destruction of some jobs and the creation of others, are only
some aspects of the changes in progress which make up the
'Information Society'.

The need to cure and the certain possibility of improving the
quality of life of the disabled, among others, drive the public
support for the development of these technologies, while greed
for profit mobilizes huge investment funds to new ventures.

The impact which these two technologies, among others beginning
to appear, will have on the accumulation of capital, the
distribution of wealth, and concepts such as freedom, equality,
and democracy, will be profound. Biotechnology will redefine the
human being, while computer science and communication will
redefine our societies.

We make no value judgement with these predictions, nor do we
approve of them; we simply believe they are happening.

    III - Intellectual Property, a mistaken concept

The concept of property has been at the centre of both the
ideologies and the economic and social struggles of mankind.

Modern capitalism needs control of knowledge, through forms
which restrict it to private capital, assign it exchange value,
and assimilate it conceptually, commercially, and legally with
the form of 'property'.

The idea that property can exist not only in the form of goods
but also of ideas, texts, inventions (patents), songs, etc.
attempts to crystallize a form devised for matter in the realm
of information; it profoundly impacts on the structure of human
societies by allowing a constant flow of resources to those who
appropriate it, building value and the accumulation of capital
on its back. On the other hand, legislation covering author's
rights, patents, trademarks, etc is usually all jumbled up
together under this vague term, even though these concepts are
actually quite different.

It is reasonable that someone who realizes an increase in human
knowledge should have rights as a result. The problem is that
the concept of property is NOT the right one; it is a clarion
call for those who believe that everything can be appropriated.

It is therefore necessary to separate out the meanings and refer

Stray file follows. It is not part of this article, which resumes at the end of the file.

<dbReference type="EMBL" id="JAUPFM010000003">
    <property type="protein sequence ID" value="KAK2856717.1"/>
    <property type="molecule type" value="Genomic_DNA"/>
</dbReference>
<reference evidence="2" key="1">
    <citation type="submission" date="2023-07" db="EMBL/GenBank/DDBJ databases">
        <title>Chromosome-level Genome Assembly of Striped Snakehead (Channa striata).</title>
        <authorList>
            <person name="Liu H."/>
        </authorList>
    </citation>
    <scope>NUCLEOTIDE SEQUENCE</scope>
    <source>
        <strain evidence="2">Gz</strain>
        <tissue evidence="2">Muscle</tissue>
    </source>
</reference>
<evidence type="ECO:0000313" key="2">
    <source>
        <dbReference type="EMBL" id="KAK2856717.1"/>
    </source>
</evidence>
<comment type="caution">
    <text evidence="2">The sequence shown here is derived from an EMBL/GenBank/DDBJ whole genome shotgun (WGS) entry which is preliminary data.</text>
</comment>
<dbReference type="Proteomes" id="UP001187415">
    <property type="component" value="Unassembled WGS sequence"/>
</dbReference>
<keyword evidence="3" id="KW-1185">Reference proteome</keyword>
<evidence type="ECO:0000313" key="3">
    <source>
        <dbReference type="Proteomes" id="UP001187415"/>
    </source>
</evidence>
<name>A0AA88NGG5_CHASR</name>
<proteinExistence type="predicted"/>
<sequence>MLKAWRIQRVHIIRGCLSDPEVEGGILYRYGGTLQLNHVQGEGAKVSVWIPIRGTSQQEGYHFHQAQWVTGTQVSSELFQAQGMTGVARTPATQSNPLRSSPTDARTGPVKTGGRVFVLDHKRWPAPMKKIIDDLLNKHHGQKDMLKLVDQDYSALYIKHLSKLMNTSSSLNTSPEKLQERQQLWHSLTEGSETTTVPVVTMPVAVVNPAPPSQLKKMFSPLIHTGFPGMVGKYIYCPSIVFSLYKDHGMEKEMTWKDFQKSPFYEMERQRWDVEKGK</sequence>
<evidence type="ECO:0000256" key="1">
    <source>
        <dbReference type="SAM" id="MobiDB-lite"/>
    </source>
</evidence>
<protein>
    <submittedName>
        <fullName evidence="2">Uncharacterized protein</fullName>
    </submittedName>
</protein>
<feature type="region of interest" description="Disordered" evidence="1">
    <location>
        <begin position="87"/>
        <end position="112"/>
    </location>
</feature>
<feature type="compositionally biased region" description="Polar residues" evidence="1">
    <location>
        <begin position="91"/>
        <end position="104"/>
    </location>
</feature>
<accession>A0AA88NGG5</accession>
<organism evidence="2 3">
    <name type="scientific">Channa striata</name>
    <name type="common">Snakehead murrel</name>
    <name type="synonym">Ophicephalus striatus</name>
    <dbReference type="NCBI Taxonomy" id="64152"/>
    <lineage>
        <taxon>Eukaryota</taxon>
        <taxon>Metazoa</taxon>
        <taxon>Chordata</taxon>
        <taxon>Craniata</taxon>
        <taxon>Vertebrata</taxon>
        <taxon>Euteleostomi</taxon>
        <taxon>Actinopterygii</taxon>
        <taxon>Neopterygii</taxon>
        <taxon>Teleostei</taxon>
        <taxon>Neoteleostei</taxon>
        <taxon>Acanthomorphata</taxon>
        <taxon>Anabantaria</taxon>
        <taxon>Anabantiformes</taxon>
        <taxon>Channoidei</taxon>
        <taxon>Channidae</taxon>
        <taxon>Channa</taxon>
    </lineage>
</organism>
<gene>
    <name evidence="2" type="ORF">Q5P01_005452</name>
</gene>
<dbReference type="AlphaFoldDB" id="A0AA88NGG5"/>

to each concept separately, as author's rights, patents,
trademarks, etc., finding suitable legislative frameworks for
each one, without thereby treating them as property.

    IV - Digital Works

Today we can digitally encode almost any kind of information,
often in real time. We can represent our knowledge, whatever it
is - pictures, texts, sounds, etc - as a sequence of ones and
zeros; basically an archive where each position is 'worth' one bit.

In times before the digitalization of information it might have
made sense to apply the legal structures that fitted
matter/energy to information, since the material basis of
information was so important for its use that it defined the
modes in which it could be managed: use, exchange, and
assignment of value.

Digitalization makes information ubiquitous, changes its
character, and allows its manipulation both en masse and in
detail in ways completely different from the traditional ones.

The application of the concept of property to digitally encoded
artefacts is completely artificial. In the first place, they are
not artefacts to be managed by book-keeping, they can be copied
without limit without losing their essence, there is no
difference between the original and the copy. Copies of printed
books can be physically differentiated, inventoried, be
individually codified; even if they have the same content they
are material objects which are perfectly identifiable in their
physical incarnation and copying them has an important cost.
Just as Quantum Mechanics found different statistical rules for
distinguishable and indistinguishable objects (fermions and
bosons), we need different laws for digital creations and
material objects.

Although you could imagine some system to provide a material
basis which blocks the making of copies and identifies each
instance of an 'archive', a system which the big music companies
are crying out for, it would be completely artificial and would
change the essence of the free communcation which characterizes
the virtual digital space created around the internet. It would
be completely irrational and anti-economic. It would have to
block the physical analysis of the reading devices and of the
secrets encoded in its software. Up to now all the attempts made
have been cracked. It is as contradictory to apply a scheme
based on matter to information, as to impose rules designed for
horse pastures on petrol stations. Digitalization is the
technique that will end by burying intellectual property and its
influence on the current economic system. Each level of
technological development is paired with an economic, social,
and legal superstructure. In the digital world intellectual
property simply lacks sense. Traditionally, if the development